An anonymous blackmailer has caught at least two YouTube creators in a scheme involving cash ransoms and esoteric copyright laws.
Last week, both creators shared stories of how their channels were being threatened with a third copyright strike — and the possible termination of their channels — from an anonymous extortionist. The scammer offered to reverse the strikes in return for payment to a bitcoin wallet (which, as of this writing, remains empty) or to an adjoining Paypal account (that has since been deleted).
“Once we receive our payment, we will cancel both strikes on your channel,” the blackmailer wrote in a Telegram message to one creator — ObbyRaidz — who runs a small channel dedicated to Minecraft walkthroughs. “You are free to charge back if we don’t, but we assure you we will.”
“We’ll give you a very short amount of time to make your decision,” they added.
Copyright strikes serve an important purpose for YouTube, preventing protected material — from pop songs to movie clips — from being used without authorization. YouTubers served with one or two strikes automatically have the offending videos deleted, and can also have certain channel features, like the ability to monetize, restricted in the long term. Getting those privileges back can take months of work, especially for smaller channels that are often overlooked in favor of their larger or more popular counterparts.
Three copyright strikes in a three-month period can take a video down for good. In a short clip posted to his channel on January 29th, ObbyRaidz described it as “basically extortion.” “If I don’t pay this dude,” he said, “he’s going to strike a third one of my videos down.”
This isn’t the first time that Youtube’s less-than-perfect copyright system has stabbed creators in the back. The platform’s hands-off approach to moderation has allowed copyright trolls to thrive for years — not only to extort money, but to doxx, slander, or troll. They can also be used to suppress negative news; some companies have served comedians with copyright strikes in an attempt to stifle any videos mocking their brand.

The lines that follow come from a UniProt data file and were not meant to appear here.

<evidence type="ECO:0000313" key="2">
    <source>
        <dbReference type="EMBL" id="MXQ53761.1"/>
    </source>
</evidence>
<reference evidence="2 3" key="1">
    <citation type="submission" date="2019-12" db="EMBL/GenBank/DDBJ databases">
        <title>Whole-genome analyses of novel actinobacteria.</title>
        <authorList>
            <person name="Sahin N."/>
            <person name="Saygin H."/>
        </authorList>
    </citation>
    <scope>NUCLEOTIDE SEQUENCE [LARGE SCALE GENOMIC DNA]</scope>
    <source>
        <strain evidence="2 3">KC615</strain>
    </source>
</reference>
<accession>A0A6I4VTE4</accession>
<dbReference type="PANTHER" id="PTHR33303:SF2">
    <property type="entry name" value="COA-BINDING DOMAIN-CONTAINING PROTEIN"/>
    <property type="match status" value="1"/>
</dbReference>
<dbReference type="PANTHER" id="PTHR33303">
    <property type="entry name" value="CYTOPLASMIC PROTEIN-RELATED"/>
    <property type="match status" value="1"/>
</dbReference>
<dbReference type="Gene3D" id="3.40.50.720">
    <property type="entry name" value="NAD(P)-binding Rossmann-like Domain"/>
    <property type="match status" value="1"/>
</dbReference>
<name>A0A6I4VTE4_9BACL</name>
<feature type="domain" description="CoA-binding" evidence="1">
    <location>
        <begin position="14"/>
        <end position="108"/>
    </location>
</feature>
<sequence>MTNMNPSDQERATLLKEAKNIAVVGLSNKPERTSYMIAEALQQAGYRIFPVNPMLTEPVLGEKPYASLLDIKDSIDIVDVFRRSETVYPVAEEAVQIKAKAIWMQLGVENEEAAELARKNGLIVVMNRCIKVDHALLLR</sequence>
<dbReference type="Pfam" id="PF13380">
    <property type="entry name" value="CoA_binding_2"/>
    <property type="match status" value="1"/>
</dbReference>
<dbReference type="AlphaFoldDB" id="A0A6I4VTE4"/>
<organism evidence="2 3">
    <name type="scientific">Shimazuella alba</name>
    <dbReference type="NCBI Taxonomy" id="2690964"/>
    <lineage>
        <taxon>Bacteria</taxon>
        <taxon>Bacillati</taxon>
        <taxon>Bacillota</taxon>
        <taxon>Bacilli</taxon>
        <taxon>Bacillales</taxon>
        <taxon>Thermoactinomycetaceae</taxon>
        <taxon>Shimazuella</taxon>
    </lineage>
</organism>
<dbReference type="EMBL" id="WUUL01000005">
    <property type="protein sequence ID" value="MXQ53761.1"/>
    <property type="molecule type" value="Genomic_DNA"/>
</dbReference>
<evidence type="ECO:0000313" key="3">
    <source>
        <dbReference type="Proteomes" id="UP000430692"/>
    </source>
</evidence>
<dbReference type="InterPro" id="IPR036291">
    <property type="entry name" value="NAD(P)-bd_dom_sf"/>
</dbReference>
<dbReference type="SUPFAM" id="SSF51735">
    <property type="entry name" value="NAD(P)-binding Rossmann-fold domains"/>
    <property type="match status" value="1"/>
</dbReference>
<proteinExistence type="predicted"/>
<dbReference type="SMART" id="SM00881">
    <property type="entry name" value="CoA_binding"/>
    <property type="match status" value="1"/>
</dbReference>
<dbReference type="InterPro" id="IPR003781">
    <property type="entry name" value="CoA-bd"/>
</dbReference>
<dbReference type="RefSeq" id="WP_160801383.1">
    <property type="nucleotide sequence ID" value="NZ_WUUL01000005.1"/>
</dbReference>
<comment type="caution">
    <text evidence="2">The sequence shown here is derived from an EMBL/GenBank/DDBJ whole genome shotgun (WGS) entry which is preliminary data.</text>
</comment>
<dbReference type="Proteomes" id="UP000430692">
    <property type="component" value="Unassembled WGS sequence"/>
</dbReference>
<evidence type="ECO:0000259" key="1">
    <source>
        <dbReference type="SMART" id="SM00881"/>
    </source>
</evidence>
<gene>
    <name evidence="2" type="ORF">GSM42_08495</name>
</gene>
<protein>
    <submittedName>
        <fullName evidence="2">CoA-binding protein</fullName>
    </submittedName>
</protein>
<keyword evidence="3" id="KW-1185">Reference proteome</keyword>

Troublemakers have also used YouTube’s copyright system to phish or doxx smaller channels. In order to submit a counterclaim, YouTube’s policies dictate that a creator must provide their personal information to the channel filing the claim, which can open the door to real-life harassment.
This isn’t the first time we’ve seen extortionists take advantage of the platform. Similar cases of smaller channels being conned out of cash through the platform’s strike system have cropped up more than a few times on the site’s help forums. When official channels stall, those forums are often the only recourse victims have.
In his video, ObbyRaidz mentions that his attempts to contact YouTube personnel have all come up short, and any attempts at repealing the strikes were denied.
Those who are able to appeal the strikes don’t have it much easier. The process, when successful, can take at least a month — and during that time, “you can’t upload at all,” according to Pierce Riola, a voice actor whose YouTube channel been hit by similar extortion scams in the past.